A picketing dispute brings the church and its opposition, led by Robert S. Minton, to court again.
By THOMAS C. TOBIN
© St. Petersburg Times, published February 8, 2000
ST. PETERSBURG -- As he took his seat Monday to referee yet another dispute between the Church of Scientology and its critics, Pinellas-Pasco Circuit Judge Thomas E. Penick Jr. already wore the look of frustration.
He looked to the front tables manned by six lawyers -- two for the church and four representing Robert S. Minton, the New England millionaire who has opened an office in Clearwater to crusade full-time against the church.
He looked out behind them, where a dozen Minton followers sat on one side and a handful of Scientology executives sat on the other.
Then Penick smiled and shook his head like a confounded parent.
He repeatedly wondered aloud during the four-hour hearing whether it was possible to quell a dispute that has tied up the Clearwater Police Department and spilled onto streets and sidewalks in the heart of downtown.
When it was over, Penick said he would decide Wednesday whether eight associates of Minton should be prohibited from walking within 10 feet of 17 church properties in Clearwater.
In a ruling Dec. 2, the judge placed the 10-foot rule on Minton and any of his "officers, agents, servants, employees." The ruling followed an Oct. 31 confrontation in which Minton was charged with misdemeanor battery. Since then, Minton, a 53-year-old retired investment banker, has established an office with a full-time staff and a board of directors. Many of them have been picketing within the 10-foot zone. The church says they should be considered Minton's "agents."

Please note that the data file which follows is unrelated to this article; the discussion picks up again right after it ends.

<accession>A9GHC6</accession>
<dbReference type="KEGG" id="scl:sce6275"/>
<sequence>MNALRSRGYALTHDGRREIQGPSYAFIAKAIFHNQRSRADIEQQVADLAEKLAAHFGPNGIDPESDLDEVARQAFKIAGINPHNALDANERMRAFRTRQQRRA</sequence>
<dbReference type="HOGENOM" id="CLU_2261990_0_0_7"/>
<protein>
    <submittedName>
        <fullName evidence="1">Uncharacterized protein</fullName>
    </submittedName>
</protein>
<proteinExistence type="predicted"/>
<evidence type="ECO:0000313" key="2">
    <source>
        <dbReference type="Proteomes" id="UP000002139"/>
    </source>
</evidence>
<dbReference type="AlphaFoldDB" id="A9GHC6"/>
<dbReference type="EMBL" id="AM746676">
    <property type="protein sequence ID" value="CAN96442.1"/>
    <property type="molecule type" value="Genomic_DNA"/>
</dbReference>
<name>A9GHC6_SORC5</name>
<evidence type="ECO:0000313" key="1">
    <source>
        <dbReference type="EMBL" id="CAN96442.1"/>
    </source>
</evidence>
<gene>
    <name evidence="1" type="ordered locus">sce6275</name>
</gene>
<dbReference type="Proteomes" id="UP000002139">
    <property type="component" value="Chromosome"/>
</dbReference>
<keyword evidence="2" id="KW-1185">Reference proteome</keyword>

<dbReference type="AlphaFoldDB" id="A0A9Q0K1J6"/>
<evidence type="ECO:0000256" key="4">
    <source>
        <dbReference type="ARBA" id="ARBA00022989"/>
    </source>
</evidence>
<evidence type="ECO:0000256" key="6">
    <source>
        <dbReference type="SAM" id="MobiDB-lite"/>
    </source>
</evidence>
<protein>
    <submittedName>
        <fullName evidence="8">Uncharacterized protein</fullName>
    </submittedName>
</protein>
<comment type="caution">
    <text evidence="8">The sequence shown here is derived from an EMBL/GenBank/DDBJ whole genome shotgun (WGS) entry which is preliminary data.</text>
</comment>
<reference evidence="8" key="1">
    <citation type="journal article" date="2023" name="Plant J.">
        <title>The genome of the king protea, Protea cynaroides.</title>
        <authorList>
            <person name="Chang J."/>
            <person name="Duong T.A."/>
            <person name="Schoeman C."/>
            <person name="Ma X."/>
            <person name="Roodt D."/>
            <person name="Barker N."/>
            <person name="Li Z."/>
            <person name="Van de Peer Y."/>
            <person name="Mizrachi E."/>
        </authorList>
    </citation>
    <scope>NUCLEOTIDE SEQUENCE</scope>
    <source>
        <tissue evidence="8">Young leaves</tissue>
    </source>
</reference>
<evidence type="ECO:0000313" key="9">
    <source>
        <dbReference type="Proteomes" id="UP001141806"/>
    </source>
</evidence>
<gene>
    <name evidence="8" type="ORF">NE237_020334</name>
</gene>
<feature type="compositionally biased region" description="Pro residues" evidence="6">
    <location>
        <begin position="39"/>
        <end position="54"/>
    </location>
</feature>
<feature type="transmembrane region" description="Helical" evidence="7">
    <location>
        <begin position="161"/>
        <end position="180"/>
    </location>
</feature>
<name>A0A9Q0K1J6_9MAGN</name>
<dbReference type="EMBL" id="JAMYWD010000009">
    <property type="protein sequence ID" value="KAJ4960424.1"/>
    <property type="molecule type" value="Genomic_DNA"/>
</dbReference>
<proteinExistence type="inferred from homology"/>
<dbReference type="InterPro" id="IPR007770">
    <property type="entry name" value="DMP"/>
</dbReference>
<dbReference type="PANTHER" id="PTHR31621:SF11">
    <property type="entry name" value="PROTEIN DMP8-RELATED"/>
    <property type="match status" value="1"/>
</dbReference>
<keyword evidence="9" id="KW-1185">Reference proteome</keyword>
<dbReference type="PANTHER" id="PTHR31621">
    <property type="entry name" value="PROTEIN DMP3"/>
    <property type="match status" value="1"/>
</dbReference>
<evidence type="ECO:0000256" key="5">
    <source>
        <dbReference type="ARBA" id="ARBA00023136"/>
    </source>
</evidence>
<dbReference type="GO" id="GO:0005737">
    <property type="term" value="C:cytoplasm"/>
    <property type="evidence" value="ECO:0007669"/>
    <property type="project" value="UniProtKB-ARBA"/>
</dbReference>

Most of the picketing has taken place just outside the church's dining halls along Watterson Avenue, a side street off Cleveland Street.
"The police are in a pickle," said Scientology attorney F. Wallace Pope Jr. "They're having to guess who this injunction is in force against."
Pope argued that the church had been in Clearwater 25 years. He asked the judge to balance its "First Amendment religious assembly rights" against those of the "group of newcomers" led by Minton.
But Minton attorney Bruce G. Howie argued: "Just because these people are associated with Mr. Minton in some way does not mean they should be enjoined." The church also asked Penick to sanction a "safety zone" established by Clearwater police.
The zone is marked by two white lines at the dining hall doors where church buses unload for meals. The lines run across Watterson Avenue and sidewalks on both sides of the street.